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What You Need To Know When Buying Prints

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What You Need To Know When Buying Prints
"Ashtray" (1990) by Yayoi Kusama / Screenprint / Edition 25 of 100 / 45.0 x 53.5cm / 17.7″ x 21.1″ / US$ 8,000 // Available on theartling.com!

Buying your first print can be an inundating process and the jargon can be very confusing to the uninitiated. Prints are a great way to start your art collection journey, because they are often more accessible, as well as easy to store and display. So if you’ve fallen in love with a print, but don’t know if you’re buying the right thing, then this is the definitive guide for you!

"The Other Side" (2014) by Kanako Watanabe / Woodcut Print / Edition of 10 / 18.5 x 18.0cm / 7.3″ x 7.1″ / US$ 200

Original Print

An original print is a work that has been made directly from an artist’s original plate, block, stone or stencil and printed by the artist or under the artist’s supervision. The artist can use a wide variety of print mediums, but the most common are: screenprint, woodblocks, etching, engraving, lithography, monoprinting and callagraphs. The word ‘original’ can be somewhat misleading, as it refers to the printing block or screen, as opposed to the print itself.

"Tying II" (2012) by Miyu Ozawa / Etching on Cotton Paper / Edition of 8 / 17.8 x 24.7cm / 7.0″ x 9.7″ / US$ 1,2800 

Edition

An artist will often create a number of identical prints, which will form an edition. An edition number can range from as small as 5 prints all the way up to 150 prints – artists will rarely print an edition of over 200. Editions can be signed and numbered by the artist and will often be marked 1/10 or 7/80 to indicate the order in which it was printed in a print run. The edition number is essentially the artist’s promise that no more than that number of prints of a certain image will be made, ever.

"IKB, Homage to 1957, 2011" (2011) by Takashi Murakami / Offset Lithograph, 4 Color Process with Cold Foil Stamp / Edition of 300 / 73.7 x 53.4cm / 29.0″ x 21.0″ / Signed, dated and numbered / US$ 3,800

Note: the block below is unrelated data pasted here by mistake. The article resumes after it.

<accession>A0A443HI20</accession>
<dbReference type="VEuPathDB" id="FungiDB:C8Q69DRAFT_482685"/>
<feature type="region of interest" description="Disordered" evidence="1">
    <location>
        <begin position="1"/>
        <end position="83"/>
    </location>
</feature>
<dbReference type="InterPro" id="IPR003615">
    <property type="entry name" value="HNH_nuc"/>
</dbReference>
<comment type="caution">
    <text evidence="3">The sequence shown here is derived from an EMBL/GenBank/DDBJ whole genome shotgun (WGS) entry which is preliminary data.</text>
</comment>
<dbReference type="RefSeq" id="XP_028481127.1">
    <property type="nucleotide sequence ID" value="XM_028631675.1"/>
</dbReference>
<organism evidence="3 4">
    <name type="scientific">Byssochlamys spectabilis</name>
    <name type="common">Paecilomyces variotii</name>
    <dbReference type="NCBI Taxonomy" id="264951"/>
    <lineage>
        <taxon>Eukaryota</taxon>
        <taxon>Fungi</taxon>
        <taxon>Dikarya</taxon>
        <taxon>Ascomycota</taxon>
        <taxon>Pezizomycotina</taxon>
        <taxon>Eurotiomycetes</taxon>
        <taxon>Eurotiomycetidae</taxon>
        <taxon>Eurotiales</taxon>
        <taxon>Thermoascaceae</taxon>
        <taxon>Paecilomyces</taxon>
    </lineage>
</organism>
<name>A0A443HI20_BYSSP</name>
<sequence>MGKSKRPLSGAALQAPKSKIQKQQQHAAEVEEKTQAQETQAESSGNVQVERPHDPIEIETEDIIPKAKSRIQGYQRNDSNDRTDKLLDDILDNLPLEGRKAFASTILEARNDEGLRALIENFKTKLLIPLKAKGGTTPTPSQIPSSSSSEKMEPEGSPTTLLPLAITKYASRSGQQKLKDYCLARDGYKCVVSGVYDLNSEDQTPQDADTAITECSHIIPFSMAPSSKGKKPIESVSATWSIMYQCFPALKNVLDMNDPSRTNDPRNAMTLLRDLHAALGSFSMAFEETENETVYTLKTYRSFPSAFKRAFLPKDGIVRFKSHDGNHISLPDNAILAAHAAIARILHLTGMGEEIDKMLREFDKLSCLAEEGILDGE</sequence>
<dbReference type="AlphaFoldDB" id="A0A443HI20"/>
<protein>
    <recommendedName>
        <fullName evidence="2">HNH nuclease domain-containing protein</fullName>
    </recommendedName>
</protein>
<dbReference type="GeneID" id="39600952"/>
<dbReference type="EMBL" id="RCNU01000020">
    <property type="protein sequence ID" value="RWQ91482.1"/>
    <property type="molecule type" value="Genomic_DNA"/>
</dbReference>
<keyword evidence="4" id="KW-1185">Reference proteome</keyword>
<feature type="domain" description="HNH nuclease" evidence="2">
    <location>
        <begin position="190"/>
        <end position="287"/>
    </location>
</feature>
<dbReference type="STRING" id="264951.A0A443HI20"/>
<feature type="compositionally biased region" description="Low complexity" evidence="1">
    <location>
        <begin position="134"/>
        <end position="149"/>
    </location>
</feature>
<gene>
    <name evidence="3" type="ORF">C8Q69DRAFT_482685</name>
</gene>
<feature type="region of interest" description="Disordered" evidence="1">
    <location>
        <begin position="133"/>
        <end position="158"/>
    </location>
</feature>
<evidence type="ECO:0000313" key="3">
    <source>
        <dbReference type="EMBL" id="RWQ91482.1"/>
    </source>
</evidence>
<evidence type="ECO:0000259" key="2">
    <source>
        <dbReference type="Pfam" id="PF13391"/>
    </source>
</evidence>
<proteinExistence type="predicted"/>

©2010 Takashi Murakami/Kaikai Kiki Co., Ltd. All Rights Reserved

As with most artworks, the rarer the print (i.e. the lower the edition number), the more valuable a print will be. Furthermore, size often matters in the world of prints – with larger prints of the same image going at higher prices. It is important to note here that with a new print size or medium of an image, there is a new edition number, meaning that one image could have multiple edition numbers.

"Gravity" (2013) by Tetsuya Toshima / Digital Print on Sihl 3315 Fine Art Paper / Edition of 100 (19.0 x 13.4cm / 7.5″ x 5.3″) / US$ 165 / Edition of 75 (30.0 x 21.2cm / 11.8″ x 8.3″) / US$ 230 / Edition of 35 (61.0 x 43.0cm / 24.0″ x 17.0″) / US$ 420

Artist Proof

Some prints don’t have an edition number marked on them, and instead are marked ‘AP’. This stands for ‘Artist Proof’, which means that that particular print was one of the first few prints to be made, and serves as the benchmark to maintain a consistency in the following editioned prints.

Often, the Artist Proof is priced proportionally higher than the rest of the edition. This was previously the case because it was believed that the first few prints were of the best quality. However, today its value relates to the the importance of owning a rare portion of an edition and is considered a status symbol in the world of art collecting.

 

Digital Print

Digital prints have become more ubiquitous with the rise of the digital age. A digital print merely refers to the fact that the print design was conceived using a digital camera or a computer (as opposed to a stencil or a block) and is still considered an original work of art. A digital print still follows the same rules as an original print.

"Jumping B" by Guang-Yu Zhang / Digital Print / Edition of 50 / 50.0 x 50.0cm / 19.7″ x 19.7″ / US$ 380

Reproduction

Reproductions, as the name suggests, are copies of original artworks that originally exist in print form or otherwise. Reproductions are often created by photographing or scanning the original and printing them in large quantities. Reproductions can be confused with original prints, because artists and their estates can authorize such practices, going so far as to sign and number them. However, the quality and value of reproductions will be significantly inferior.

 

Lifetime Impression

Lifetime impressions are prints that were created during the artist’s lifetime – especially in the case of older prints where the artist has passed away. However, printings done posthumously and authorized by the estate of the artist can also be of great value.

 

 


Any views or opinions in the interview are solely those of the authors and do not necessarily represent the views of the company or contributors.



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